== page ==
Overview of Hebrew Language
Hebrew alphabet consists of 22 letters. Some of
the letters may be pronounced in two different ways; also, instead of capital
letters, 5 Hebrew characters have special final
3 of modern Hebrew letters are
allophonic, i.e. have two different ways of pronounciation.
Hebrew script goes from right to left. (Other
Semitic languages are written in the same way, like Arabic or Aramaic.) Jewish
Diaspora languages are usually written with Hebrew script.
You may find Hebrew letters in slightly
Traditional letters commonly found in prayer
Modern simplified letters (found everywhere):
Even more simplified letter shapes (used
mainly to teach minors)
Torah and Scrolls script (somewhat fancy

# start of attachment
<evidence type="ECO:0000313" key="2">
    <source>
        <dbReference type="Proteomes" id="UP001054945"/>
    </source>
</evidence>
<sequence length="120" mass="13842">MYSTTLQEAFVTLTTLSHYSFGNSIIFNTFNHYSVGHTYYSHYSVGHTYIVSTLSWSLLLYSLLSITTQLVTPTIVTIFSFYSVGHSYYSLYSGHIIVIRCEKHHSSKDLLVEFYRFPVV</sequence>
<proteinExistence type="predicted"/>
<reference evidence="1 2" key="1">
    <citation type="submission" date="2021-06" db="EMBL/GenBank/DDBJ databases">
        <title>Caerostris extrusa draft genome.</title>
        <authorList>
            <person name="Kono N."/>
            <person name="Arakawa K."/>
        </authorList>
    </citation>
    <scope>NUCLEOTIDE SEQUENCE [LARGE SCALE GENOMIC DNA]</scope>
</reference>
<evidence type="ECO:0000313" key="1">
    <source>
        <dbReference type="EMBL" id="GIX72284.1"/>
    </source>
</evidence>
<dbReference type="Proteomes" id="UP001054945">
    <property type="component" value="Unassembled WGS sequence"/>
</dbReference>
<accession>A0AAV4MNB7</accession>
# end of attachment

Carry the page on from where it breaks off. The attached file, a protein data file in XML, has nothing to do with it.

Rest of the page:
variation of traditional letters.)
Rashi script used for some religious texts
There is also ancient Hebrew script, which was
in use somewhere in the First Temple Era; in rabbinical literature it's
כתב דעץ, and in the word
of science it's called either
The table on the
next page shows the
transcription used on our site, and numeric values of the letters (Numeric
value.) Letters are widely used as numbers till today: numbering chapters
in books, especially liturgy books and traditional Jewish literature, days in
Hebrew calendar are usually written with letters (א'
- Nisan 1st), as well as years (ה'
תשס"א - 5751, or omitting the 5000-part:
Israeli school year goes according to Hebrew calendar (which is very
convenient, since the Jewish year starts around September, e.g. 2000/2001 -
Most Hebrew letters correspond to some letters
in Latin alphabet (used in English and Western European languages.) Actually,
Latin and Greek evolved from the ancient Hebrew (or Phoenician) script, which
consists of the same exact letters like the Hebrew alphabet we use today.